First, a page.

Why should you learn music theory? You may have many of your own reasons, but here are just a few to get you motivated.
Reason 1: Being Able To Write Down What You Hear In Your Head
First, and most importantly, it gives us the ability to describe what we hear in our head on paper. You may be the greatest composer that has even been on the earth, but if you don’t know how to write down what you hear in your head, then it stops right there. Having the background in understanding will allow you to say, “okay, what I hear in my head is a phrygian scale, or that is a neapolitan 6th.”
Reason 2: Get Yourself Out of a Compositional Stagnation/Rut
Having a solid background in theory allows you to push through the times when you are not just being driven by “creative genius.”
If all else fails, you will have the technical knowledge to finish the piece you are writing. You can always come back and rewrite.
Reason 3: Restriction is the Best Path to Creativity
It may seem that theory can be too restrictive, but often, restrictions are the key to true creativity. Think about the last time you sat down to compose music. If you stared at the blank sheet, with limitless possibilities, it was probably hard to get started. Now imagine if you knew, you wanted to write a Bach-style chorale, in E minor, using only first through third species counterpoint, in binary form. This can give you a head start in creativity.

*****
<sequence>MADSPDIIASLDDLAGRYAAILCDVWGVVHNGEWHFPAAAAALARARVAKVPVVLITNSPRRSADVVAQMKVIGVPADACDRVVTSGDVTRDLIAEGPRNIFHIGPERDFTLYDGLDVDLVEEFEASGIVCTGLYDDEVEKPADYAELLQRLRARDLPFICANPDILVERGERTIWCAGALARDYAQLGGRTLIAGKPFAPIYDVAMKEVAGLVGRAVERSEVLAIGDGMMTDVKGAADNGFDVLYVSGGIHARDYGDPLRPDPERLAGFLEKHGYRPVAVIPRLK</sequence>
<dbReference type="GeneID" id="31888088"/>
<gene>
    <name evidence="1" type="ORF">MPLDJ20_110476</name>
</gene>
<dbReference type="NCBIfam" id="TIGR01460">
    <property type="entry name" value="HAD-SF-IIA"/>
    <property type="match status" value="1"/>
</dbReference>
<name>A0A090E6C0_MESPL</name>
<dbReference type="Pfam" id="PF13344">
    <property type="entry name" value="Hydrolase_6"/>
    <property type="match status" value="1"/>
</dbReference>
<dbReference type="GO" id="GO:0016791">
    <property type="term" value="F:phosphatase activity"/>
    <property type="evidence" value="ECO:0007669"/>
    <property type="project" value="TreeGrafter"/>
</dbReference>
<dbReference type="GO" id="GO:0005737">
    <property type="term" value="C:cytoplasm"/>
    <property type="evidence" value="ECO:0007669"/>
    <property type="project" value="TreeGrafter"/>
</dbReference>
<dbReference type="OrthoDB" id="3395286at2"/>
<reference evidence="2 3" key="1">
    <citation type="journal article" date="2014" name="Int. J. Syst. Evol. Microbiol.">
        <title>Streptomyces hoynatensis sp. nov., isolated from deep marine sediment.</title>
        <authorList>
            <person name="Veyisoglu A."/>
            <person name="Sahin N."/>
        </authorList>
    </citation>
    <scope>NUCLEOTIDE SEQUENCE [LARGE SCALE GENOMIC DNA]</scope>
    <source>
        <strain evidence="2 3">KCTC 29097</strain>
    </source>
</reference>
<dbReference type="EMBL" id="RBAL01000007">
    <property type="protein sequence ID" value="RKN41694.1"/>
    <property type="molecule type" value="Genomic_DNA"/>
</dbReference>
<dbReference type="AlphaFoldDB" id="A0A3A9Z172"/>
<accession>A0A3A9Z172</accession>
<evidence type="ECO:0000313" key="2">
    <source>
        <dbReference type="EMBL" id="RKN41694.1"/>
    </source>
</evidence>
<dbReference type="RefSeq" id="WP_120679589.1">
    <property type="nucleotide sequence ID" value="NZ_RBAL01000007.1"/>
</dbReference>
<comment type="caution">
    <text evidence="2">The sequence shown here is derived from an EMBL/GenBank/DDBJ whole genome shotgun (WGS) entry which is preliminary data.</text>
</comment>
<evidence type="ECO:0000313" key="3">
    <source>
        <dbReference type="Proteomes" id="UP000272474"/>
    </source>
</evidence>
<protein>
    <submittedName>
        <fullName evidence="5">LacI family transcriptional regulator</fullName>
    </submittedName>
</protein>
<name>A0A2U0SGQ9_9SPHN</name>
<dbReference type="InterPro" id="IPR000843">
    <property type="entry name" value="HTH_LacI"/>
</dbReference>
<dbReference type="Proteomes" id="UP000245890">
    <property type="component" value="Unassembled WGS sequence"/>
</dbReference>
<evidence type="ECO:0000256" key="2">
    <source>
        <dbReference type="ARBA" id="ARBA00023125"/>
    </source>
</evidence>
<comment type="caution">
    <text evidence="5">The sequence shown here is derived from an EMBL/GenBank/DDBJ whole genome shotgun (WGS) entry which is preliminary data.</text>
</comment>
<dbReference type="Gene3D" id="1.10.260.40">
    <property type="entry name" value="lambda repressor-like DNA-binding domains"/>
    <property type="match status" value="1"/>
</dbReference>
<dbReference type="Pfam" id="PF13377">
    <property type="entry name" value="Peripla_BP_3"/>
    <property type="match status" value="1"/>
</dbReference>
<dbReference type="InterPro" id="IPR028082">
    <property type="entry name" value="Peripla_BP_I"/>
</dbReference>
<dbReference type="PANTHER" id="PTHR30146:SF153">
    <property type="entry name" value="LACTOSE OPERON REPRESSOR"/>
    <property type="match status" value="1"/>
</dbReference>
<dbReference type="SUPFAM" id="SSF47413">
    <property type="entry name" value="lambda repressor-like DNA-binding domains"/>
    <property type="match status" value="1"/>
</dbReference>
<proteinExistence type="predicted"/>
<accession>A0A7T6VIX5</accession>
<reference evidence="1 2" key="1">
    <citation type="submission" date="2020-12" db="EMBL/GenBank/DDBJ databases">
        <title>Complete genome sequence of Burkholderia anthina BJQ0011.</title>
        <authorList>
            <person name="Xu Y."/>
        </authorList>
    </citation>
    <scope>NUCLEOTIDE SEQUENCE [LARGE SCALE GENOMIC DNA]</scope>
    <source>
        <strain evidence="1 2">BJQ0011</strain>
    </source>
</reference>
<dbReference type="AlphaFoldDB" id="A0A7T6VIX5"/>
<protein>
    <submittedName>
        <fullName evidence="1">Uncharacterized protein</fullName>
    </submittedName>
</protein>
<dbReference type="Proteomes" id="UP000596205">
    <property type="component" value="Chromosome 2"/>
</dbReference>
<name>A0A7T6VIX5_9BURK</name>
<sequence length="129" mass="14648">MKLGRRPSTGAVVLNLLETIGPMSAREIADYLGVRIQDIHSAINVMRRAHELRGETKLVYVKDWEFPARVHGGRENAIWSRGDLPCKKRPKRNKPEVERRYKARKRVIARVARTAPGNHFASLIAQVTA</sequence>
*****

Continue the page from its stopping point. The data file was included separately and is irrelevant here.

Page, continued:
Reason 4: Theory Will Allow You to Understand What Great Composers of the Past Were Doing
Most people who have never composed before believe that composing is pulling music out of thin air. But it is far from the truth. All of the great composers from the past had extensive musical training, and built upon what had been written before them. A solid understanding of music theory will give you the toolbox to analyze and incorporate what they have done. To quote Clark Terry, a famous jazz trumpeter, “Imitate, assimilate, innovate.”
Reason 5: You Will Understand What You Compose
When it comes down to it, composing is about making music that sounds good. You have probably composed something that you think sounds good, but do you know why? Do you understand what is going on in your composition, and can you add it to your own personal “composing vocabulary” so that it can be used in the future? Without music theory you can never “Know thy musical-self.”
Knowing How to Compose versus Actually Composing
Learning theory and practicing specific examples to hone your skills is like practicing drills for a sport. They give you the technical facility and mental conditioning to play the game. Learning the theoretical concepts will always help you to bring out your true inner musical genius, its just a matter of practice.
What should you learn? There are many aspects to music theory. To find out more, go to the Art of Composing Academy. Here you will find all you need to know to get started composing music. Learning to compose music is a life long journey, but every journey begins with a first step.
Let me know what you think.